By Rob Abruzzese
Brooklyn Daily Eagle
Discussing religion is not always easy. That’s particularly true for judges, who are expected to be the arbiters of the “wall of separation” between church and state. However, that’s exactly what the Catholic Lawyers Guild of Kings County set out to do on Wednesday night as they hosted a discussion called “Faith in the Law.”
The Guild, along with the Columbian Lawyers Association of Brooklyn, the Jewish Lawyers Guild and the Church of St. Boniface, hosted a panel of four judges at St. Francis College on Wednesday night where they discussed how their own religious beliefs play a role in their decision making.
“At the Catholic Lawyers Guild, we believe religion plays a very important role in everything we do in daily life,” said Joseph Rosato, president of the Guild. “One of the main things that we do is practice law and try to have justice for all and in this state in particular. So we wanted to explore how religion can play in that on a daily basis.”
Hon. Robert J. Miller, associate justice of the Appellate Division, 2nd Judicial Department, and a member of the Catholic Lawyers Guild, was the moderator for the event. Hon. Jonathan Lippman, chief judge of the New York State Court of Appeals; Hon. Joseph Frank Bianco, federal court judge, Eastern District of New York; and Hon. L. Priscilla Hall, associate justice of the Appellate Division, 2nd Judicial Department, were the distinguished panelists.
“We had a judge from the Protestant faith, a judge of the Jewish faith and a judge of the Catholic faith, just so that we could get a little bit of variety,” Rosato said. “It's the first time the Catholic Lawyers Guild has done a program of this nature.”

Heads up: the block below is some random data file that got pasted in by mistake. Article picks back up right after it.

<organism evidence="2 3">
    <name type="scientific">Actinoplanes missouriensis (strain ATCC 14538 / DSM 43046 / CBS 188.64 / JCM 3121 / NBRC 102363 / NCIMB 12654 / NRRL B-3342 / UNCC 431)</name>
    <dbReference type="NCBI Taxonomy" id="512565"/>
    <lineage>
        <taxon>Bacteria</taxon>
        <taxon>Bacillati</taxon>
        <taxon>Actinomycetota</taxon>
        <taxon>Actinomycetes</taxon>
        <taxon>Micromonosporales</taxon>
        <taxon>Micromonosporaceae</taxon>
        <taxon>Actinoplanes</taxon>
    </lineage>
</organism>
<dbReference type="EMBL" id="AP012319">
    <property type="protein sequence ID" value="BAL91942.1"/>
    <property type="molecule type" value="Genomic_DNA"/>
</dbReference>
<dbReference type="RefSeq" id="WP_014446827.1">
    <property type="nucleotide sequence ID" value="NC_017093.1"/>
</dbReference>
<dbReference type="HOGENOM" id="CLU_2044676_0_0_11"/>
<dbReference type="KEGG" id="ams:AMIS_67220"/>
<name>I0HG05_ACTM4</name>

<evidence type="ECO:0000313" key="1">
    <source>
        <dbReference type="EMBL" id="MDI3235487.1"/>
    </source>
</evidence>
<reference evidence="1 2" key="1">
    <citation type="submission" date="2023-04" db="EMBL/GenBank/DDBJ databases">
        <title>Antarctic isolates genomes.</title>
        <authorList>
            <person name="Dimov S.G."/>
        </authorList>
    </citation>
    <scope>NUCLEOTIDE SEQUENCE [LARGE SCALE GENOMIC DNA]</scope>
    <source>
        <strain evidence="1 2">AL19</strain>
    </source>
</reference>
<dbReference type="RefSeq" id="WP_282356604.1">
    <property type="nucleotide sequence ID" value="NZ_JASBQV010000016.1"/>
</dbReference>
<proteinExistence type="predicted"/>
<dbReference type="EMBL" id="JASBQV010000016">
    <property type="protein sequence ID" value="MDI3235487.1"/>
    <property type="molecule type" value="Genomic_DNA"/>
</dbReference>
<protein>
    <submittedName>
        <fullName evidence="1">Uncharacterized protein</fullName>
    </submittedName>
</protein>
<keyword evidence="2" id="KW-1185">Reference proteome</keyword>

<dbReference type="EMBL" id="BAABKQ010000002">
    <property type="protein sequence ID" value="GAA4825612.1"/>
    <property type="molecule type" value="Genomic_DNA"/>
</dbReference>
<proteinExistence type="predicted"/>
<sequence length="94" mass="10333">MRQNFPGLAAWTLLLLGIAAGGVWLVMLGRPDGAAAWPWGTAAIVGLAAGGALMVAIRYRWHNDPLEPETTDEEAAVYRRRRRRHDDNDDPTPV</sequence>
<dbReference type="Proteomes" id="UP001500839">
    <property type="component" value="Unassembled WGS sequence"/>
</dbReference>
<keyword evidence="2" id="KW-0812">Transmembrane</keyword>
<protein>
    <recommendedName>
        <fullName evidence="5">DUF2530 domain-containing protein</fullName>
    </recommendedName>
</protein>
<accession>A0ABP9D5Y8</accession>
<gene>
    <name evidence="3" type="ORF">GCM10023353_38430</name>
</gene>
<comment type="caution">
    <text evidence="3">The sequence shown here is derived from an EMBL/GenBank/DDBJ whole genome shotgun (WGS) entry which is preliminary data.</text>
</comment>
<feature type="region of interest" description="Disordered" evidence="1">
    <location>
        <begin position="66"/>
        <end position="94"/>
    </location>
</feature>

Justice Miller, who always brings a bit of humor when he speaks, probed the panelists to get their input on how religion plays a role in their decision-making, whether it is possible to completely take religious beliefs out of decision making, and if and when it is appropriate for judges to recuse themselves from certain cases where religion comes into play. For the last 45 minutes of the roughly two-hour event, the judges took questions from the audience.
“I don’t think you can ever completely take your religious hat off,” Judge Lippman said. “It’s not like you are consulting the Bible when you make decisions, though. It’s a part of our makeup. You are just trying to do what you think is right and what’s good.”
Judge Hall agreed, “I don’t go to the Bible for a case, but your upbringing influences you.”
Judge Bianco, who recently became a deacon in the Catholic Church, answered, “I’ve probably issued over 1,000 decisions, and I can’t think of a time where being Catholic came into play. I’m a judge, I have to think of what the law is.”
Bianco later said that he feels that being a Catholic comes more into play when it comes time for sentencing, “There are cases with mandatory minimums where I would probably sentence less. I do think my Catholic faith plays a role in how I’m sentencing.”
There was a good audience-instigated discussion on when it’s right or wrong for judges to recuse themselves. The judges had slightly varying opinions, but ultimately everyone seemed to agree with Judge Miller’s closing statements on the argument: “If you automatically have decided something before the cases comes before you, then you have to recuse yourself because you’re not really being a judge.”
“I think [Judge Miller] did a fantastic job and the panelists were really great,” Rosato said in closing. “Each of them really delved deeply into their beliefs and expressed that to everyone here. The three judges were not picked by accident. These were really well accomplished jurists, and we wanted to get their insight.“